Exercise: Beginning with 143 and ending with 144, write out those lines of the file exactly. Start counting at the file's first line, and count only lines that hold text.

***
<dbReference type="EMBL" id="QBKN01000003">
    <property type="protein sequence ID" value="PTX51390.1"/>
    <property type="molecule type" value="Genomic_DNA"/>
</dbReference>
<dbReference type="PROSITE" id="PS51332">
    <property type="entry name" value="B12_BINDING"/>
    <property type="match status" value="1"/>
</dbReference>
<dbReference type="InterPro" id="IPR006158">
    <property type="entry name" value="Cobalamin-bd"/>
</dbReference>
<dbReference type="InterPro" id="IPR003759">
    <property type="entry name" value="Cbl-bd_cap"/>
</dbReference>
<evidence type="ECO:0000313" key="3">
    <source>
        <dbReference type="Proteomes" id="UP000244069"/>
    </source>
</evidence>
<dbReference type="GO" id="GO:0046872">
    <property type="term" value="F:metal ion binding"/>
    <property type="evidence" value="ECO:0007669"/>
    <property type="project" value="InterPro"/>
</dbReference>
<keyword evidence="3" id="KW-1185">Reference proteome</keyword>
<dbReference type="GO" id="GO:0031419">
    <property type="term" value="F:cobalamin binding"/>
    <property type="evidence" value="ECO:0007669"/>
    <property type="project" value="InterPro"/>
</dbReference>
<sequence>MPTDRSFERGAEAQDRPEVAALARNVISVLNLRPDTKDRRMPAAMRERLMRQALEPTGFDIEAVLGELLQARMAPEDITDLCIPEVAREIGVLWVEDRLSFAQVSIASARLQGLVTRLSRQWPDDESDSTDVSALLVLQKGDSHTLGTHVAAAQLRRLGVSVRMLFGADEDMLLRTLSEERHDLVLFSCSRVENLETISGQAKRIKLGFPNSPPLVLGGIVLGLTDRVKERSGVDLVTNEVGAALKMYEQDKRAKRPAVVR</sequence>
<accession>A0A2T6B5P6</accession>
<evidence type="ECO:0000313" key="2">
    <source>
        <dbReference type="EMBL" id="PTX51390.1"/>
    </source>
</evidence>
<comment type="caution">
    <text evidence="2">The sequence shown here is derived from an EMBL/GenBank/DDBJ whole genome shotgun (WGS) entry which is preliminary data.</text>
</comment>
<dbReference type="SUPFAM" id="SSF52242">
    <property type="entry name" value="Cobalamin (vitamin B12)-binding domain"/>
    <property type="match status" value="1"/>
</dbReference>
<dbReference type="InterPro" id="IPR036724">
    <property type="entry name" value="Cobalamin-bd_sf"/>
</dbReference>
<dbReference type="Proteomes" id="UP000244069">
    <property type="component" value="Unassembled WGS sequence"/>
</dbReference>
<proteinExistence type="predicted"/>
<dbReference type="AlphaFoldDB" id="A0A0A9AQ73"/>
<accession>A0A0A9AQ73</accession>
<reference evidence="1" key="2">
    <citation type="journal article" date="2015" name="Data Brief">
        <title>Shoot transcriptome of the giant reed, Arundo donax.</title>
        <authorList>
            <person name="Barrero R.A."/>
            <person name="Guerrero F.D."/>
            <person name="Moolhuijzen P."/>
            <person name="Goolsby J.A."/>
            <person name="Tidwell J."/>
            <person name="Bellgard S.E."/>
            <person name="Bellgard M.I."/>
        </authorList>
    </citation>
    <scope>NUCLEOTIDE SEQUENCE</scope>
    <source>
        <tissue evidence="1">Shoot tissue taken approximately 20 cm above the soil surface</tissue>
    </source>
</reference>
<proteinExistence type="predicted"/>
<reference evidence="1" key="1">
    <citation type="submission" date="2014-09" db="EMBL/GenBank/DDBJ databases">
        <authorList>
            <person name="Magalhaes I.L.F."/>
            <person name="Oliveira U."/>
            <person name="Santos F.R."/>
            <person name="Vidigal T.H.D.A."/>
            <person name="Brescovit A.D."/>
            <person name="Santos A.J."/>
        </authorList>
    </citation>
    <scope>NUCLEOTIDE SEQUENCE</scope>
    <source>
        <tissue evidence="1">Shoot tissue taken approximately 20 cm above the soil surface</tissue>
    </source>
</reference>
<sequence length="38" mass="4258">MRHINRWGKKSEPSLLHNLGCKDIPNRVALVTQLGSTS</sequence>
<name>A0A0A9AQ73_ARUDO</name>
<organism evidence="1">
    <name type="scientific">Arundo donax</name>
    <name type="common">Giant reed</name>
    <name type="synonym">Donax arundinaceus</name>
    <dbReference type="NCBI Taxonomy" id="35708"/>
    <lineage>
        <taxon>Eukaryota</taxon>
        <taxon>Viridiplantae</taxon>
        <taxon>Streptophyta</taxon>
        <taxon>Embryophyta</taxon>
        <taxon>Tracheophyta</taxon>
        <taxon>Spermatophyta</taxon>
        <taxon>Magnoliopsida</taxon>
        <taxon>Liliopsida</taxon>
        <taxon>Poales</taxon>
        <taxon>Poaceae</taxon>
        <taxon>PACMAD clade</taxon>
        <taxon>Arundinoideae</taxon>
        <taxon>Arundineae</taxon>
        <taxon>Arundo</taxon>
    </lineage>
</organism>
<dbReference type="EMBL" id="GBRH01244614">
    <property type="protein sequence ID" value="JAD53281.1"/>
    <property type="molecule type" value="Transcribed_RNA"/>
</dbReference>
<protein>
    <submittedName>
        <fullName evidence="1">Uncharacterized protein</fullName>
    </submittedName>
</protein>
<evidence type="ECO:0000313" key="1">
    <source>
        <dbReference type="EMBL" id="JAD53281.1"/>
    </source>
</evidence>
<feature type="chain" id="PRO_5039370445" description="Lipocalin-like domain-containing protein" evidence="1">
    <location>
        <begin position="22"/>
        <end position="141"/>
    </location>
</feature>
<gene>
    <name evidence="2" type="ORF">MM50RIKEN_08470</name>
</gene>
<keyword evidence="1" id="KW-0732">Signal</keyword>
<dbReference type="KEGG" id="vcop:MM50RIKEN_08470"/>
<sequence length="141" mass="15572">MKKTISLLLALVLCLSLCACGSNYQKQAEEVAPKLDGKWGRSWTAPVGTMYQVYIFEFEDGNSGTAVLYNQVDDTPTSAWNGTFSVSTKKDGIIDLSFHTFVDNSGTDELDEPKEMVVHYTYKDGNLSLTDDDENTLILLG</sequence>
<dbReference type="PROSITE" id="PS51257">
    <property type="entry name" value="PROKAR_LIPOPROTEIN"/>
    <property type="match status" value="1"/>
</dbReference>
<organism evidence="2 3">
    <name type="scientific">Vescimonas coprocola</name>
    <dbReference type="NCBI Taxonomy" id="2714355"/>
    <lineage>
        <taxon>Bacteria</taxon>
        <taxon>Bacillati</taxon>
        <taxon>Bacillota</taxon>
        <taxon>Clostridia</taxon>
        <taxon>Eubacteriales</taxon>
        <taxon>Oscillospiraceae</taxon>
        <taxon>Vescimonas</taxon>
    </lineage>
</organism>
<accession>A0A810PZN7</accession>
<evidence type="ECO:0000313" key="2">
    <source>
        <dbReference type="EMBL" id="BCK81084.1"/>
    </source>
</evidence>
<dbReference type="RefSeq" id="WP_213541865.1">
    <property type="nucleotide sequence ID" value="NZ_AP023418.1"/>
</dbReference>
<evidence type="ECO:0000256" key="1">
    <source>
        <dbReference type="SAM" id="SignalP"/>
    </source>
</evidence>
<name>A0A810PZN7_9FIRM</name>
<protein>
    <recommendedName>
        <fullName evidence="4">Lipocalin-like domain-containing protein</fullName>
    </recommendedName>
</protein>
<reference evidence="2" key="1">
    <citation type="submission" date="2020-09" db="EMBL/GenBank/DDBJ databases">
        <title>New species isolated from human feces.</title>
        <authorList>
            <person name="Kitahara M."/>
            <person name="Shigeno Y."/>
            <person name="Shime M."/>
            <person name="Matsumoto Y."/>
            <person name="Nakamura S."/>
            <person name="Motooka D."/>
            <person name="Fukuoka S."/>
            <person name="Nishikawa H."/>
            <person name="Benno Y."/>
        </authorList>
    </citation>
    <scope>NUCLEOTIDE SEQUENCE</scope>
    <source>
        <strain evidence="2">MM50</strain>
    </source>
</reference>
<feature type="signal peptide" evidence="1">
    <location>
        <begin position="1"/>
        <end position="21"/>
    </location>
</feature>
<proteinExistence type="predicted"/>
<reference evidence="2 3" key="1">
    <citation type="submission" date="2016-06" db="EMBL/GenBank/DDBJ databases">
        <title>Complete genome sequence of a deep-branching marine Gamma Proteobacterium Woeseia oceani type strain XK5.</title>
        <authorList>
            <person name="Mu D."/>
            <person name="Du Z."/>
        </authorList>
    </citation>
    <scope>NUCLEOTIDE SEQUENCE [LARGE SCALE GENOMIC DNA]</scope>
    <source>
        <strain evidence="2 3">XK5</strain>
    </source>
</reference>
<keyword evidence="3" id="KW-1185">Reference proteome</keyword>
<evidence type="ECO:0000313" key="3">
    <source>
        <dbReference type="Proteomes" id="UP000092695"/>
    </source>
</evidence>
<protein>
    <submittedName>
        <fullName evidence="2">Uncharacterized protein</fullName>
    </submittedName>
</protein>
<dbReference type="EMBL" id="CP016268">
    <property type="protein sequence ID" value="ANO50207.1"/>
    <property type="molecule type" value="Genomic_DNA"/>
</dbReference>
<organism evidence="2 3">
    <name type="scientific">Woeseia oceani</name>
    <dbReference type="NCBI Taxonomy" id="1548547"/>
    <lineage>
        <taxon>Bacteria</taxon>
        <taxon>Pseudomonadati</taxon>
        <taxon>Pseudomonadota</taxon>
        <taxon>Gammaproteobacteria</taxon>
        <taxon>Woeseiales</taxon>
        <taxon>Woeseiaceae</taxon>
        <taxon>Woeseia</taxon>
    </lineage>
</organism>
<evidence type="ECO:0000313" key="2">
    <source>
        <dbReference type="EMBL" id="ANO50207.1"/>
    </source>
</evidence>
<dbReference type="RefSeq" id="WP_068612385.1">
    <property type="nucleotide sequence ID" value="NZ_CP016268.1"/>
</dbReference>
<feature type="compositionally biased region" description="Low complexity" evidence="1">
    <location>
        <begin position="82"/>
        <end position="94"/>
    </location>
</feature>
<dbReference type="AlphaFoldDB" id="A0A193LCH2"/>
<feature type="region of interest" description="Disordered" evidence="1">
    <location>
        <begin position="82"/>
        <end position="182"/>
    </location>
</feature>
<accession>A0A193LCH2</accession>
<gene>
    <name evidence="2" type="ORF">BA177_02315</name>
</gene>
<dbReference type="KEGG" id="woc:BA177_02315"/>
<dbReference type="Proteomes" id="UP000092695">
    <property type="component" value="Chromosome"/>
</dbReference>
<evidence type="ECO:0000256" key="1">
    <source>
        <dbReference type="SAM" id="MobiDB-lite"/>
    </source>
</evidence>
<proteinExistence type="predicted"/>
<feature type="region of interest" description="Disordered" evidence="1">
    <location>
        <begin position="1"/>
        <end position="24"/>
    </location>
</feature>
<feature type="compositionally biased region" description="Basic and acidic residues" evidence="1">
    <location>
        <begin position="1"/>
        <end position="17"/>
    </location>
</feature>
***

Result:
<organism evidence="2 3">
    <name type="scientific">Vescimonas coprocola</name>